The unemployment rate rose to 5 percent in March from 4.9 percent in February, according to Friday’s jobs report. That’s within the margin of error, so the Bureau of Labor Statistics officially says the rate was “little changed.” But in any case, it didn’t fall.
That might sound like bad news, and for people who lost jobs in March, it certainly is. But for the overall economy, a flat or even slightly rising unemployment rate could be a sign that the job market has room to keep improving.
Here’s why: The government counts people as “unemployed” only if they are actively searching for work. Over the past six years, the number of unemployed workers has fallen from more than 15 million to less than 8 million. At the current rate of job growth — employers added 215,000 jobs in March and have added 2.8 million over the past year — it won’t take long for the U.S. to start running out of available workers. Most economists don’t think the unemployment rate can drop much below 5 percent for long without inflation rising and the economy starting to overheat.
Or at least, that would be true if the officially unemployed were the only workers available. But they aren’t: Millions of Americans aren’t actively looking for jobs (and therefore don’t count as unemployed) but are theoretically available to work. If they could be drawn into the labor force, they would represent a huge pool of potential workers, allowing job growth to continue for longer without pushing the unemployment rate much below that 5 percent benchmark.
There are signs that that’s exactly what’s happening. The labor force grew by nearly 400,000 people in March, and the participation rate — the share of adults who are either working or actively looking for work — rose for the fourth month in a row, the first time that’s happened since 1992. As I discussed in more detail last week, most of the people joining the labor force are finding jobs right away, a sign that improving job opportunities are pulling people off the sidelines. But the number of people re-entering the labor force to look for work rose by 28,000 in March, suggesting that some people are restarting job searches they abandoned when the job market was worse.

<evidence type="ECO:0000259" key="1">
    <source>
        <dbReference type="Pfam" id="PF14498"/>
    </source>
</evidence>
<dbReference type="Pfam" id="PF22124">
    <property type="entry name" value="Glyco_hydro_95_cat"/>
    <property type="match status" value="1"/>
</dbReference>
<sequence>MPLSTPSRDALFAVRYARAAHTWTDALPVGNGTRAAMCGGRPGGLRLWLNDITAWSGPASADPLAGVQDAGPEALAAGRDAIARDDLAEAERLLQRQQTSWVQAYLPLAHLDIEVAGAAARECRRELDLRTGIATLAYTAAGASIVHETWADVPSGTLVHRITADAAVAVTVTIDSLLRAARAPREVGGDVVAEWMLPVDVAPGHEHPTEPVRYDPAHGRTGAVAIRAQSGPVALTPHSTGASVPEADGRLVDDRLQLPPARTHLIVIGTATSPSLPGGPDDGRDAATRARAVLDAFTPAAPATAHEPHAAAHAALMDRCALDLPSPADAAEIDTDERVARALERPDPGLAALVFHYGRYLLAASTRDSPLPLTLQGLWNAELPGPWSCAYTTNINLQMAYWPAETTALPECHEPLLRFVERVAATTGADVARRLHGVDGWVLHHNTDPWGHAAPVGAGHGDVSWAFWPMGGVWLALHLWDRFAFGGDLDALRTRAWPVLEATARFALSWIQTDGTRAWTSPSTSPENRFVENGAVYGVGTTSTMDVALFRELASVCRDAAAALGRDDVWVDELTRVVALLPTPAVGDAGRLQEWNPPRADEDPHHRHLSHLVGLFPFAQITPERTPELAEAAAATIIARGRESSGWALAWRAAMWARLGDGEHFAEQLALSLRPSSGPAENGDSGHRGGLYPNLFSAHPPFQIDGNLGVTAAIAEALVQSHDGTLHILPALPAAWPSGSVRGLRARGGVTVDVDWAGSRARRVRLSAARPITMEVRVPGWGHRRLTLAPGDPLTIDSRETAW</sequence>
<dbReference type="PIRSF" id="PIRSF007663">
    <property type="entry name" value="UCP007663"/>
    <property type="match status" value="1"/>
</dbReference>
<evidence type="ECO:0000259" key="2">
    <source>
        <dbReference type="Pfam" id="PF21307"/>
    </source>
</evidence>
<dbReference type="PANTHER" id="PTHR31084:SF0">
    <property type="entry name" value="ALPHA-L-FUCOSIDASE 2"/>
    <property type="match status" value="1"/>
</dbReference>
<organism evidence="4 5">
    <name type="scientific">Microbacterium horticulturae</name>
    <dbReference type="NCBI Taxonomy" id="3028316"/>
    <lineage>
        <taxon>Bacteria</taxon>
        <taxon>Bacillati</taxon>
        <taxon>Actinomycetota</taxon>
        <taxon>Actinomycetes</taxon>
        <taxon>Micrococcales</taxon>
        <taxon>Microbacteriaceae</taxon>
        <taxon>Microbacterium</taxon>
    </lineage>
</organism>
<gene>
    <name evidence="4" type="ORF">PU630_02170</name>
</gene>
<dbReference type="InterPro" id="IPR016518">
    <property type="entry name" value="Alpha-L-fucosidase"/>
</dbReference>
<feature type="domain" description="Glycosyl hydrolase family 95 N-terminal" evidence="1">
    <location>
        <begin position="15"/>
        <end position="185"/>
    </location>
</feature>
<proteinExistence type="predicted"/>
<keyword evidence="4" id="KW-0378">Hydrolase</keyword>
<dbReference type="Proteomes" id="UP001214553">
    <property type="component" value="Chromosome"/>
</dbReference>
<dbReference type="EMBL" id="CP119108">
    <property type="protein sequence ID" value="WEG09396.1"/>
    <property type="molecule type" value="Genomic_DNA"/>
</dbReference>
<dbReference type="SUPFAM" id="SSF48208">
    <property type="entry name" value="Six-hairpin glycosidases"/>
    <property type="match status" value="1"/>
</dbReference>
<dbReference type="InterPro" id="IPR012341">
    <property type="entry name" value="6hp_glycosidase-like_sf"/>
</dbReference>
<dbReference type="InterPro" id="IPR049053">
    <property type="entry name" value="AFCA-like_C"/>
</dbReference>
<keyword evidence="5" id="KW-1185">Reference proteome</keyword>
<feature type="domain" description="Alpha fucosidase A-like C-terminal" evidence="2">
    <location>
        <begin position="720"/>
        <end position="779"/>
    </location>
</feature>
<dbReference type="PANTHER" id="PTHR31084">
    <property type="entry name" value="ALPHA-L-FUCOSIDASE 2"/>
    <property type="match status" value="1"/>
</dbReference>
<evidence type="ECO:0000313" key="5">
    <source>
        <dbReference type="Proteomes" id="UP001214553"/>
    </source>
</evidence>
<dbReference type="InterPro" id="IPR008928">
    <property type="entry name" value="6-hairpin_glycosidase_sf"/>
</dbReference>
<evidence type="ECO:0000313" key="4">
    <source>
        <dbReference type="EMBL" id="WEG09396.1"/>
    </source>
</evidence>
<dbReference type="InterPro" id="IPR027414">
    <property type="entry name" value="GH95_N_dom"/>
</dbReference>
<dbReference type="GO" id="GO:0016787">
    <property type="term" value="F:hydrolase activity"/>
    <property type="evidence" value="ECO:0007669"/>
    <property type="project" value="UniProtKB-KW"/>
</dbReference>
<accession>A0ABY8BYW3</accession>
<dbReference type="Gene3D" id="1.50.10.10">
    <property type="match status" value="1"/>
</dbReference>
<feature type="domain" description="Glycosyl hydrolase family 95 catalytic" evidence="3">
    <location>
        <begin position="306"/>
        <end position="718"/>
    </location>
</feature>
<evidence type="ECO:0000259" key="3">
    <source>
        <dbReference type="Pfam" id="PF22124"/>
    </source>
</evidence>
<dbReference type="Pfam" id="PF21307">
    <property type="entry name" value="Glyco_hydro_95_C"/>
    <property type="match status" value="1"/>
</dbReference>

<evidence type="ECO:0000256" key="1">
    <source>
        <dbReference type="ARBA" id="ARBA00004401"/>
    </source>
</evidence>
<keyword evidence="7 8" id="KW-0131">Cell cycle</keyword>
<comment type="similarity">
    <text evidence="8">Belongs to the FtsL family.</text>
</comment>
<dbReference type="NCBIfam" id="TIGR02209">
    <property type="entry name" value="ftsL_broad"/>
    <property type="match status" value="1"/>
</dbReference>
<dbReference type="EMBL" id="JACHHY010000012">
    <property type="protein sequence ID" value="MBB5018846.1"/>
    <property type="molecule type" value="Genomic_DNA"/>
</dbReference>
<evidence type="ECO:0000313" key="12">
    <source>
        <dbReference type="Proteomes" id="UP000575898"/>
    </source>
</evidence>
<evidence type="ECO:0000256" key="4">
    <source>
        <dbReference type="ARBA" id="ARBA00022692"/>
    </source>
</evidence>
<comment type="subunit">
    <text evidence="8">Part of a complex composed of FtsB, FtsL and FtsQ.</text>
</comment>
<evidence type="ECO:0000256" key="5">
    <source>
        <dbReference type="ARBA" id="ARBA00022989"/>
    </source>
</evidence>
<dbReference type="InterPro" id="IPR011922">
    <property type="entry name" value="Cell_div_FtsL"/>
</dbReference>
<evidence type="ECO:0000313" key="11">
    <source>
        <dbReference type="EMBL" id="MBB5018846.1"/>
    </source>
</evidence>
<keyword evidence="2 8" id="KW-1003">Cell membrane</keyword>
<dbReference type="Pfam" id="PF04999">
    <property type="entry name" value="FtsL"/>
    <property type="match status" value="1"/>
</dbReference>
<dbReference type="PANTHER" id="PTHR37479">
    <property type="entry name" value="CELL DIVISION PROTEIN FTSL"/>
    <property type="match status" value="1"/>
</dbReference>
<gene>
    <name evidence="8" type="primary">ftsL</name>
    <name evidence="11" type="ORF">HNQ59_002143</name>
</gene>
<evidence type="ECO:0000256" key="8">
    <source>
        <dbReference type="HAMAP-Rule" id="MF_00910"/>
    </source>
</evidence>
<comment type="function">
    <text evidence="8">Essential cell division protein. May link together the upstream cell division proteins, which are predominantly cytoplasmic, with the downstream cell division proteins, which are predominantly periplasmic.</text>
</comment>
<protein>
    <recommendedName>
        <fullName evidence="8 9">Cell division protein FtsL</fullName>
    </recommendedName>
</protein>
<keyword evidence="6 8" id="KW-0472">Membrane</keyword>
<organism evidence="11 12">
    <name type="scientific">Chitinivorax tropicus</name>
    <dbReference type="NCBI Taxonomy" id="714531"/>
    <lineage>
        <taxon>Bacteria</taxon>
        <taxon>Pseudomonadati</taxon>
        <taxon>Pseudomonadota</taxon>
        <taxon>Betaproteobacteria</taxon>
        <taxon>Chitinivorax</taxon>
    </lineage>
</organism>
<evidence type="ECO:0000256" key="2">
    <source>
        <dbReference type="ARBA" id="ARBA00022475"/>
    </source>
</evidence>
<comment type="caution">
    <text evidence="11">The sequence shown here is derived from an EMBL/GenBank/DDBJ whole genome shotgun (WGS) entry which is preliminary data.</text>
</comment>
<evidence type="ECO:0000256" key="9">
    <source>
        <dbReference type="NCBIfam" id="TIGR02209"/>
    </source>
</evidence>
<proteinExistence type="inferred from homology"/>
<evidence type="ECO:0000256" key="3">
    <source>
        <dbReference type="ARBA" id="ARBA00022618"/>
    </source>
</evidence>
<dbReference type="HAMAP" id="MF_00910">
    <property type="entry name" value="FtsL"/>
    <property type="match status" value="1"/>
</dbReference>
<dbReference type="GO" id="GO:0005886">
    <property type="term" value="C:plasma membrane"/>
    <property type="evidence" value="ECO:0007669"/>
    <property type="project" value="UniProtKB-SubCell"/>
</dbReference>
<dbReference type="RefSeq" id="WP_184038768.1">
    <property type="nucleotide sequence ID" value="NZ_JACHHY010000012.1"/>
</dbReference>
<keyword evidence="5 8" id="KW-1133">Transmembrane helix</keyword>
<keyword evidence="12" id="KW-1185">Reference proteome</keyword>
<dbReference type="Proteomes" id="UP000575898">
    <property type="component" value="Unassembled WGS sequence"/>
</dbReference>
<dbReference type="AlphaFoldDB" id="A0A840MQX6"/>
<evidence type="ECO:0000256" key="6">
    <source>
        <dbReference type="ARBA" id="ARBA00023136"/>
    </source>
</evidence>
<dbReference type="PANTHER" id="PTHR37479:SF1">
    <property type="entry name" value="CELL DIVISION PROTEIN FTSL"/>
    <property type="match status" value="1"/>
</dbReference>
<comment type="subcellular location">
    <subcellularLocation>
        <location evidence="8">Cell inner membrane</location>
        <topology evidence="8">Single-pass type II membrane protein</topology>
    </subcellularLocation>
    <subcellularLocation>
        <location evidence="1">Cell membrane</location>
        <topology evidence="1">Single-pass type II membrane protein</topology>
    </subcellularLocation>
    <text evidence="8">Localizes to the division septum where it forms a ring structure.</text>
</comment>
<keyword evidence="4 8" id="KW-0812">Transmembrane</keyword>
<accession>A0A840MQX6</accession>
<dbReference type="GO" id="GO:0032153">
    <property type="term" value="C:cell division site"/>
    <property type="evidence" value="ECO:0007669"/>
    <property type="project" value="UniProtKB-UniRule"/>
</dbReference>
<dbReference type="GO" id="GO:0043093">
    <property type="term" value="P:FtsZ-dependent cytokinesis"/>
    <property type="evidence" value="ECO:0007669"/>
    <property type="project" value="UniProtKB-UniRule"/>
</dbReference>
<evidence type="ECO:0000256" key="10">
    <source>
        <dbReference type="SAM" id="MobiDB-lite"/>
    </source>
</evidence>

The participation rate is still far below where it was before the recession began in 2007. A big part of the decline is due to the aging of the baby-boom generation, so even the strongest job market isn’t likely to lead to a sustained rebound. But even adjusting for demographics, the labor force has a long way to go to get back to its prerecession level, suggesting that there is still plenty of room for the economy to keep adding jobs without running out of available workers.
The bad news is that if the pool of workers is growing, that means there is more competition for available jobs, which will keep downward pressure on wages. Average hourly earnings rebounded in March after dipping unexpectedly in February, but the longer-run picture is one of steady but slow wage gains. Over the past year, hourly earnings are up 2.3 percent, rising faster than inflation but not enough to reverse years of stagnant growth.
Here are a few more observations from today’s jobs report:
Job growth stays strong: March’s increase in non-farm payrolls represents a modest slowdown from February, when employers added 245,000 jobs. But the month-to-month changes mean less than the longer-run trend. The year-over-year pace of job growth, which had been gradually falling, ticked up a bit in March. The U.S. has added jobs for 66 straight months, the longest streak on record.
Weak manufacturing: Employment in the manufacturing sector fell by 29,000 jobs in March, the second straight monthly decline. On a year-over-year basis, manufacturing jobs fell for the first time since 2010. On the one hand, the decline isn’t surprising: The slowdown in China, and the broader weakness in the global economy, has taken a toll on U.S. manufacturers, many of whom have customers overseas. But a series of positive reports in recent weeks, including one from the Institute of Supply Management on Friday, had led many economists to suggest that the worst was over for U.S. factories. If it is, Friday’s report didn’t provide much evidence.
In other sectors, the news was mostly good. The construction industry added a solid 37,000 jobs. In the service sector, low-wage industries such as retail and hospitality added large numbers of jobs, but so did better-paying industries like finance and professional services. Unsurprisingly given the ongoing slump in energy prices, job cuts continued in the oil industry.
Rising employment rate: Perhaps the most encouraging sign in the labor market in recent months has been the strong rebound in employment among so-called prime-age workers, those ages 25 to 54. The rise has been particularly pronounced among men, who have experienced a decades-long decline in employment. The recent rebound has barely made a dent in that longer-run decline — male employment rates haven’t even gotten back to where they were when the recession began — but at least the trend is moving in the right direction.